How is LNG shipped?

LNG is transported to international markets by insulated, double-hulled ships that carry 125,000 to 215,000 cubic metres of LNG. That’s enough energy to power a city the size of Vancouver for about a week.  LNG carriers have double hulls and primary and secondary cargo containment systems. Proven on-board safety systems include gas detection and low temperature monitoring, heat and fire detection, and emergency response systems. Other standard navigation safety features include global positioning equipment, global maritime distress systems, and ship-to-shore communications.

What is the safety record of the LNG industry overall?

LNG has one of the best shipping record of any industry, with over 50 years without any significant incident resulting in a loss of cargo at sea or in port. There are currently close to 400 LNG carriers in operation around the world, and over 80,000 LNG cargo delivered since 1964 without a single cargo lost.

Where will the natural gas come from for LNG?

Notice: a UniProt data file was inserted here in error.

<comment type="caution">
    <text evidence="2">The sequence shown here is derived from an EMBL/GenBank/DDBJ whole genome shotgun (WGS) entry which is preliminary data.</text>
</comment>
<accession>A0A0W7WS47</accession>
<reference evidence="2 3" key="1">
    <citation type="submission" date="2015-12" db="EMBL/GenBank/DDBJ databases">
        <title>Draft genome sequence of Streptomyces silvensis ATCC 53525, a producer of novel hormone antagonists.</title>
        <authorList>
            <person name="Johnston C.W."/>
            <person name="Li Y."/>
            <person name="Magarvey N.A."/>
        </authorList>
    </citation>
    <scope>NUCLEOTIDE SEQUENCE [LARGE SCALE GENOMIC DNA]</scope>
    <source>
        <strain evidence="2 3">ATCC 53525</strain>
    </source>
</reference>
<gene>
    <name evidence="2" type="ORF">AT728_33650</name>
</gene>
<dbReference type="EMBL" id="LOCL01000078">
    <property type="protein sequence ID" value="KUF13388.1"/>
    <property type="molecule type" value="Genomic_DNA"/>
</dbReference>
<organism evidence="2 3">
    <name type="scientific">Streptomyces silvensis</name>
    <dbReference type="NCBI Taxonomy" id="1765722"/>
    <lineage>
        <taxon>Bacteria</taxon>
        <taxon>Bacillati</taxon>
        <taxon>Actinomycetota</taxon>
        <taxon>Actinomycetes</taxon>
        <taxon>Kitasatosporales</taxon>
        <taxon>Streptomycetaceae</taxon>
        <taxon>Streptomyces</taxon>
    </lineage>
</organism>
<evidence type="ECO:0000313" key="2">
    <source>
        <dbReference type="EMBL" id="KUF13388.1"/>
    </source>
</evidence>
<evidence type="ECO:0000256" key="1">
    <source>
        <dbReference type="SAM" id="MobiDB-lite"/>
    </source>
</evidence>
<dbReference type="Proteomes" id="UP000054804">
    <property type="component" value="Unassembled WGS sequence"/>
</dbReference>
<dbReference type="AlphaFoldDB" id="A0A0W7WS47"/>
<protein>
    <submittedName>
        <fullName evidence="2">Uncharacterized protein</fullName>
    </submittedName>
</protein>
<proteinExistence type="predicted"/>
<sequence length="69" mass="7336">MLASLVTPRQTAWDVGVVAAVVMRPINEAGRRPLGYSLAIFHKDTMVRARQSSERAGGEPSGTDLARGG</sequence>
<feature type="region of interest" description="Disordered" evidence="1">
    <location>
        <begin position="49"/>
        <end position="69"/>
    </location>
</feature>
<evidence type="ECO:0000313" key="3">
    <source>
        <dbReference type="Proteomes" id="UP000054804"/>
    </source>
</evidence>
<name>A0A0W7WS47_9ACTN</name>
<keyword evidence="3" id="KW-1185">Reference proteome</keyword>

LNG is processed natural gas. This gas comes, primarily, from the northeast corner of British Columbia. Some of the world’s most promising areas for natural gas extraction are found in B.C. – in places like the Horn River Basin and the Montney Basin.

Does BC have enough natural gas for our own use while at the same time exporting it to other countries?

British Columbia’s natural gas potential is estimated at over 2,000 trillion cubic feet. To put it in perspective, each year industry extracts about 4 trillion cubic feet of natural gas. Based on the amount of gas industry is able to recover and increased activity, B.C. has over 150 years worth of natural gas supply, enough to meet local needs and help meet global demand.

What about jobs related to LNG? Will Canadians have the first opportunity at jobs?

LNG has the potential to provide thousands of jobs and billions in revenue for decades to come. For example a mid-size LNG plant would create 4500 construction jobs and upon completion 400 full time operating jobs. 3 billion dollars would be spent on goods and services during the construction phase alone. The industry will also contribute hundreds of millions of dollars in taxes to help pay for health care, roads, education and social services. BC LNG Alliance members are committed to hiring British Columbians first and then look at other Canadians. If there is a genuine need, we will look outside of Canada for workers.

Where else in the world is LNG manufactured?

The majority of the world’s LNG supply comes from countries with large natural gas reserves. These countries include Algeria, Australia, Brunei, Indonesia, Libya, Malaysia, Nigeria, Oman, Qatar, and Trinidad and Tobago.